Temporal contrast sensitivity measures the sensitivity to contrast (i.e., modulation depth) as a function of time. This can be achieved by presenting stimuli that vary sinusoidally over time; it is like presenting a grating pattern in time instead of space. Like sensitivity to spatial contrast, sensitivity to temporal contrast is determined by age, degenerative disease, and stimulus features (for example: stimulus size, presence of surrounds, etc.). However, unlike sensitivity to spatial contrast, temporal sensitivity is rather insensitive to ocular scatter, refractive defocus and lens absorption, caused by increased optical density due to aging.
Why should I measure temporal contrast sensitivity?
Temporal contrast sensitivity function (TCSF) can inform the investigator on:
- The light and dark adaptation abilities of an observer
- Age-related visual loss due to a natural aging process
- Age-related visual loss due to age-related diseases, such as age-related macular degeneration or glaucoma.
- The role played by some genes in the production of molecules involved in the photo-transduction cascade.
- The progression of a disease or the effect of a clinical intervention.
How can I measure temporal contrast sensitivity?
TCSF is typically measured with a spatially homogeneous disc whose luminance varies sinusoidally over time (see figure 1). Its contrast (or modulation) is the difference between the minimum and maximum luminance, and its temporal frequency is the number of cycles in a second.
When the contrast is relatively high, observers perceive the stimulus as flickering; as the contrast decreases it becomes more and more difficult to see the flicker; at very low contrast levels, the stimulus appears steady. The contrast threshold at which the flicker is just visible/invisible depends crucially on the temporal frequency of the stimulus; therefore to characterise its function a TCSF test will measure the sensitivity over a range of temporal frequencies.
Metropsis allows investigators to measure temporal contrast sensitivity in a few minutes by presenting a test pattern and repeatedly adjusting its contrast until the flicker is just visible. Figure 2 shows an example of two stimuli with different contrast. As the contrast decreases it becomes more difficult to perceive the flicker.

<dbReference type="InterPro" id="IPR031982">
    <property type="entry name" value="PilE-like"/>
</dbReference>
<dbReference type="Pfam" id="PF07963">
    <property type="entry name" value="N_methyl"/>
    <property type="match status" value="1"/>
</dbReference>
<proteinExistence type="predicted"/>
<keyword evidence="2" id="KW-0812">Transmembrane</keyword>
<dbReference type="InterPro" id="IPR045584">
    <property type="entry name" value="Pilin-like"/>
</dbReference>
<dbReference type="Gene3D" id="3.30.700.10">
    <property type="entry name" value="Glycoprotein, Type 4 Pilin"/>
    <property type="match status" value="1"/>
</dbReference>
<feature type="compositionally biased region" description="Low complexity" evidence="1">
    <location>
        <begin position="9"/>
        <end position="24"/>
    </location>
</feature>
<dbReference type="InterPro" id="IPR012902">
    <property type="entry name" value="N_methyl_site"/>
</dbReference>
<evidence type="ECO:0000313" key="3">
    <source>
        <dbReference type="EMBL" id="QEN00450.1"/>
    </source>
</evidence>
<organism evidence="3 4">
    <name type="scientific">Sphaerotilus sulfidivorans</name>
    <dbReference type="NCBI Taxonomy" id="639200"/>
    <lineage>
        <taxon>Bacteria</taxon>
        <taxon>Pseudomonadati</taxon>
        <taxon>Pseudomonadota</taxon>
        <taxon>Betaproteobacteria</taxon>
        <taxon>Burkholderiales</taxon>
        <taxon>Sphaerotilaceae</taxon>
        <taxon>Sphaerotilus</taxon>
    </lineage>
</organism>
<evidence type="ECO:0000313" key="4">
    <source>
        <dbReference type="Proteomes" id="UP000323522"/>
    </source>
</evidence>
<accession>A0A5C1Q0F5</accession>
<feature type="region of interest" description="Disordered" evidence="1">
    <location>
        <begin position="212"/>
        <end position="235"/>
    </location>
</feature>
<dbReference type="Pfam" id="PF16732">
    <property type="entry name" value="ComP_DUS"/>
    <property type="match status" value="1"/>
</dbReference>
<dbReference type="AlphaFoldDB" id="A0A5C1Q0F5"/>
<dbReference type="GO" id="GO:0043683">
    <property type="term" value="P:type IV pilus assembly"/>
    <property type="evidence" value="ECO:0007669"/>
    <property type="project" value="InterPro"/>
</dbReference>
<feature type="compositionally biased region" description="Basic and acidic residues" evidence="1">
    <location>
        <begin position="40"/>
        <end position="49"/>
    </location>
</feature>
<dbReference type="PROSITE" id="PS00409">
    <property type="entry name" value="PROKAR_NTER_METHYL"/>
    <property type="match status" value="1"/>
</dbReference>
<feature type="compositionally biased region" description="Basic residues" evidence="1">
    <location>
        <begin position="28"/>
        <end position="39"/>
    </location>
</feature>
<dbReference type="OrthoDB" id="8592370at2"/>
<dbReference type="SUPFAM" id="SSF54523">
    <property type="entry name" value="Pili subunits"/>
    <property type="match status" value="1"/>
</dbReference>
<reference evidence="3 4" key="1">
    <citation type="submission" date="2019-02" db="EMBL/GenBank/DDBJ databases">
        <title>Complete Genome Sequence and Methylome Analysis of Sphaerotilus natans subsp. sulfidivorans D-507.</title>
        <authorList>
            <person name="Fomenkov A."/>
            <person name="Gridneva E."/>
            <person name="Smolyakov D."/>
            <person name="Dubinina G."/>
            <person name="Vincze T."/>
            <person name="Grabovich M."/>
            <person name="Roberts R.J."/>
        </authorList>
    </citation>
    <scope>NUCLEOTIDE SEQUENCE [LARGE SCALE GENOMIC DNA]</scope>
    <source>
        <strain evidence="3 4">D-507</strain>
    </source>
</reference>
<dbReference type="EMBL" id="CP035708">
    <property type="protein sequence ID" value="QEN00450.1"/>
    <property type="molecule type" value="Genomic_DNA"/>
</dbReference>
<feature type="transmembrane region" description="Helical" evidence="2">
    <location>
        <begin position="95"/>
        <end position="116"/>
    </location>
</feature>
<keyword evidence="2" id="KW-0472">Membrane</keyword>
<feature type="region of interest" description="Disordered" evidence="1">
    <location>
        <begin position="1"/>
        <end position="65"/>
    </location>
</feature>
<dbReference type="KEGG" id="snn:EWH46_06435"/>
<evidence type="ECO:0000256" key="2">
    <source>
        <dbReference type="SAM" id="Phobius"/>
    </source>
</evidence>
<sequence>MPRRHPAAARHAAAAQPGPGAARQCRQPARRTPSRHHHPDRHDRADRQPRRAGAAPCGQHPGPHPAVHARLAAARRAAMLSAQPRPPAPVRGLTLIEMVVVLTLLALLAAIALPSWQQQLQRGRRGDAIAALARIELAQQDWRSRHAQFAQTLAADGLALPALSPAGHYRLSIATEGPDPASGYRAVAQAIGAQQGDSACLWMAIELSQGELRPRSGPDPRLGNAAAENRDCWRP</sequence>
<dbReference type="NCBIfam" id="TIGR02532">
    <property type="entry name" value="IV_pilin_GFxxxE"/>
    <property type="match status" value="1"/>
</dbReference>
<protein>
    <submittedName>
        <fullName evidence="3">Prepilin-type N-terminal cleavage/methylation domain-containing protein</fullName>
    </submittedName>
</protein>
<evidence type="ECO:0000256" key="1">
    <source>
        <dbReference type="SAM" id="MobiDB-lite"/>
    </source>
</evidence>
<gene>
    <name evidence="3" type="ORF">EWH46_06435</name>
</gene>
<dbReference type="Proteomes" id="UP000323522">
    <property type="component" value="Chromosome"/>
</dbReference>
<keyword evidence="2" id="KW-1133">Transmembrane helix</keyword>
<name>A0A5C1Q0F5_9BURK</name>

When the investigator launches the TCSF test from the Metropsis App, Metropsis presents a flickering stimulus with varying temporal frequency on the CRS Display++ LCD. The monitor contains an integrated real-time sensor system, which enables the display to remain calibrated over time.
The temporal stimulus is displayed on either side of central fixation cross. The observer is instructed to report the position of the stimulus (i.e. left or right) by pressing either of two keys on the response box.
If the observer answers correctly, on the next presentation the stimulus contrast decreases; if the observer answers incorrectly, the stimulus contrast increases. This procedure is designed to find the minimum contrast required to perceive the stimulus as flickering.
This adaptive procedure continues until a contrast threshold is found for each temporal frequency.
During the experiment, the examiner can monitor the performance of the subject from the Metropsis App.
Metropsis offers a quick and reliable test for measuring temporal contrast sensitivity over a large range of temporal frequencies. The higher the number of temporal frequencies used, the more accurate the estimate of the TCSF peak and cut-off frequency.
Figure 3 shows a typical contrast sensitivity function (blue line) measured with Metropsis in an adult with normal vision.
There are other stimulus features that also influence the TCSF; for example, its size, its luminance and its retinal location. The Metropsis TCSF test allows the investigator to easily customise these variables, including the mean background level.
Measuring the temporal CSF at different light levels
Metropsis allows investigators to measure the TCSF not only at photopic light levels but also at mesopic and scotopic levels. This can be achieved by mounting calibrated neutral density filters on the Display++ LCD monitor, as described for the spatial contrast sensitivity test.